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In addition to joining plastic and paper as a form of litter, face masks are considered an effective tool for reducing the spread of COVID-19, according to public health officials. 

Residents filled the Jefferson County Commission meeting room Jan. 5 concerning an agenda item described as a “mask requirement.” 

Commission Chairman Leonard Wortman quickly sought to explain why it was on the agenda and emphasized that it was specific to county employees and individuals who do business with those offices.

There is no desire to enact a county-wide mask mandate, said Wortman.

Gov. Greg Gianforte has indicated that he plans to lift the state-wide mask mandate once certain measures are in place, such as liability protections for businesses and churches, as well as altering the vaccine schedule to push the more vulnerable up the line. Montana has been under a state-wide mask mandate since July, enacted by former Gov. Steve Bullock, and part of the effort to slow the spread of COVID-19.

Wearing a mask has become not only a tool used to prevent the spread of COVID-19, it’s also become another fissure in an already politically divided country, with those against their use tending to lean Republican.

Wortman said county employees have asked for some level of protection and so masks are appropriate for those individuals, as well as residents who visit county offices and departments.

As for everyone else, Commissioner Bob Mullen said that those who want to wear a mask are welcome to do so.

“That’s basically our position. We believe people can take steps to keep themselves and those around them safe,” he said. Mullen was elected chairman for 2021 later in the meeting.

Wortman elaborated further.

If someone is uncomfortable around another not wearing a mask, then don’t go near them, he said.

“It should be a personal decision, a business decision,” Wortman said, adding that masks aren’t the “greatest thing,” and that staying away from others is probably the best strategy.

Under state statute, the power to enact public health directives falls under the auspices of the Health Board.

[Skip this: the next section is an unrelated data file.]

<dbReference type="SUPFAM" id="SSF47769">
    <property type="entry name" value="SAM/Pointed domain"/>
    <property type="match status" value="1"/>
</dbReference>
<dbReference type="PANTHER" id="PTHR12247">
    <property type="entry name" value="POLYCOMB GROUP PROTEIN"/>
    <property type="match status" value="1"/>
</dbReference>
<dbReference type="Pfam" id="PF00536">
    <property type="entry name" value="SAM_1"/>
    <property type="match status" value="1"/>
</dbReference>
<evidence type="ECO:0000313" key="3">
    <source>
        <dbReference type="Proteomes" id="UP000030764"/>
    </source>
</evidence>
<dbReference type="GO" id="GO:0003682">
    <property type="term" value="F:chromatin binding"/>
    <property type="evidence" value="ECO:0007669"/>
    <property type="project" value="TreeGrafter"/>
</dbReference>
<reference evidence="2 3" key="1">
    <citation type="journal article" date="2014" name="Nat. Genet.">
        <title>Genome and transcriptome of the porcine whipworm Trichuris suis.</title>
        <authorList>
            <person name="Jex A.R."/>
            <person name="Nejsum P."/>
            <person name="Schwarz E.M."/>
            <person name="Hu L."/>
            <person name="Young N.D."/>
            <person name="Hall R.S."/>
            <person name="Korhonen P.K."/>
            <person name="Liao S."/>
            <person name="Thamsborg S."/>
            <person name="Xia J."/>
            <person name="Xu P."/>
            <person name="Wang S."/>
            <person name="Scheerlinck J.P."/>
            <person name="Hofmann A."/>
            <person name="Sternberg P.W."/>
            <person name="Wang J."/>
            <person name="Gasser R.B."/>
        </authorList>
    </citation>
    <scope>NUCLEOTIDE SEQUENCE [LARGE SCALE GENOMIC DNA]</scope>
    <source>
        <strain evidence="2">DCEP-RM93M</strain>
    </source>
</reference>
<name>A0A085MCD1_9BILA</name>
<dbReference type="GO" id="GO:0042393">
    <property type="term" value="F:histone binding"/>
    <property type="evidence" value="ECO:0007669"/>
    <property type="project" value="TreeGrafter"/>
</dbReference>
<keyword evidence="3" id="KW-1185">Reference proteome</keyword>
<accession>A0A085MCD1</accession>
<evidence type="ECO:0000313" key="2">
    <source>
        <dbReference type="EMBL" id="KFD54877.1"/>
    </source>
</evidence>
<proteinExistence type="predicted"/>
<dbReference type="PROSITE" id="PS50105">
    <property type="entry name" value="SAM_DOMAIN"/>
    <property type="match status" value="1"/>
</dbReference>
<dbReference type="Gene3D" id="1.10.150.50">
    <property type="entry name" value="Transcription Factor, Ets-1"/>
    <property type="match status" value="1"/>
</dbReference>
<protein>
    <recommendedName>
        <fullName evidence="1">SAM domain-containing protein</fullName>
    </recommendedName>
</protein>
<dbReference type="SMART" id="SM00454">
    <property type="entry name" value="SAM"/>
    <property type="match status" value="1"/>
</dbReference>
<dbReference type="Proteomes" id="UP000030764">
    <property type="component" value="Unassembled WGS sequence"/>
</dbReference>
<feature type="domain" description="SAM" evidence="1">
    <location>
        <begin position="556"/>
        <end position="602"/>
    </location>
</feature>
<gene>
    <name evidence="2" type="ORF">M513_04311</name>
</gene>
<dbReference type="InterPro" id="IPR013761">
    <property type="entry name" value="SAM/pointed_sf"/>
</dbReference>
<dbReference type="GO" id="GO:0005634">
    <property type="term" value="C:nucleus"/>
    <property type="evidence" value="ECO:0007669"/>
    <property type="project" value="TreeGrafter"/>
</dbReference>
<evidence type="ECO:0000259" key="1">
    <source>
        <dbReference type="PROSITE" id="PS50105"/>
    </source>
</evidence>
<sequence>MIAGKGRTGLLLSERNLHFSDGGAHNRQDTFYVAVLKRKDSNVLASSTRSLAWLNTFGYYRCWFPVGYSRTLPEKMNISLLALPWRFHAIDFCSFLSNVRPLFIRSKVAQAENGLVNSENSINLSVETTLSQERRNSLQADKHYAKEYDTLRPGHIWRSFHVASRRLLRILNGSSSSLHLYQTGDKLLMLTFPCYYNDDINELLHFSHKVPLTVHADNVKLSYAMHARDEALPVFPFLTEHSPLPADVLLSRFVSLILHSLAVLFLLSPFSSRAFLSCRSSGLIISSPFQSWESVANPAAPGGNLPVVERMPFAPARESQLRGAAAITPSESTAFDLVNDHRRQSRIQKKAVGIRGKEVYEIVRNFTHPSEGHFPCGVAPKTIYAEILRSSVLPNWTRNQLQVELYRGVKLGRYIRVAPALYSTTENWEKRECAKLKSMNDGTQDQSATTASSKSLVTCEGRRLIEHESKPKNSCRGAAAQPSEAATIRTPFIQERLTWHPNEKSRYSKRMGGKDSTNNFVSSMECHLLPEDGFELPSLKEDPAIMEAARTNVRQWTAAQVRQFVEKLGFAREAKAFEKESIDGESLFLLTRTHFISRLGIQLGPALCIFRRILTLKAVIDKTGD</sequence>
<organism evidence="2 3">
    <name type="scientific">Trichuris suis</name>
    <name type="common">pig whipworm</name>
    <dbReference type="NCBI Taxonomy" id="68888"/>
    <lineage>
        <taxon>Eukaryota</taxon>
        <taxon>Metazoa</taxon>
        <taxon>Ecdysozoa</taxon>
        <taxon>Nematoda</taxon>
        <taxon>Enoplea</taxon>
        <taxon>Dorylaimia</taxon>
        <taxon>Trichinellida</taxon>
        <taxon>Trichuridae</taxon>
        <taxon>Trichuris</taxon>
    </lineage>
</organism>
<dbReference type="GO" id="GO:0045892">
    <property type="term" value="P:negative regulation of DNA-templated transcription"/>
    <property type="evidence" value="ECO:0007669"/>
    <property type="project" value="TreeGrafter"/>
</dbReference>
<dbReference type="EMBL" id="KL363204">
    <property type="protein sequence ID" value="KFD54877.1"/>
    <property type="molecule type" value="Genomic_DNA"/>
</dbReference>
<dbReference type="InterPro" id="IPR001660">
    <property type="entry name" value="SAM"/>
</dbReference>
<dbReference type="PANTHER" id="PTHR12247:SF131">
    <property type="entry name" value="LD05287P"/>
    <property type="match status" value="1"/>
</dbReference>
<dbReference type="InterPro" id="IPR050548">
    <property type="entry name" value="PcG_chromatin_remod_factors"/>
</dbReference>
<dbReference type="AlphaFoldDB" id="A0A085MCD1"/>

Jefferson County Health Board Chairperson Christina Binkowski said masking was likely to be discussed at the Jan. 12 meeting.

Meanwhile, the City of Boulder has added “discussion and council determination on city mask mandate” to its Jan. 19 meeting agenda.

The Commission’s agenda item sparked a discussion among those who attended the meeting.

Several spoke in favor of wearing masks, and they were countered by those against the practice.

Some discredited the science behind the effectiveness of masks, and others said folks should be able to think for themselves.

Whitehall resident Bethel Wagner urged people to optimize their health with vitamin D and to boost their immune system. Wagner also said the mask studies have used “sloppy” methods and are not reliable.

“I would encourage you to dig a little bit deeper,” she said.

Another resident asked rhetorically, if masks were so “magical,” then why do new COVID-19 cases keep occurring?

Jefferson County Public Health Supervisor Pam Hanna said that science changes as more is learned about a disease, including COVID-19. Right now, “We do know that masks are source control,” she said.

Hanna pointed out that there have so far been no deaths in Jefferson County’s long term care facilities because everyone wears a mask. She added that masking has also prevented large outbreaks in the schools, and while there have been two nurses with COVID in her office, it hasn’t spread because everyone wears a mask.

It’s not 100%, but it’s a tool, along with hand washing, social distancing and now the vaccine, she said.

Meanwhile, Whitefish City Council and the Missoula County Health Board decided to maintain a mask mandate despite any changes at the state level, according to news reports.

To date, Jefferson County has had six residents die due to COVID-19 since Nov. 30, according to reports from the Public Health Department.

The latest death was on Jan. 8.

There was an increase of 40 cases last week, from Jan. 4 to 7, with 59 active as of Jan. 7. At that time, there were two individuals hospitalized.

Since March, Jefferson County has had 847 individuals test positive for the virus.

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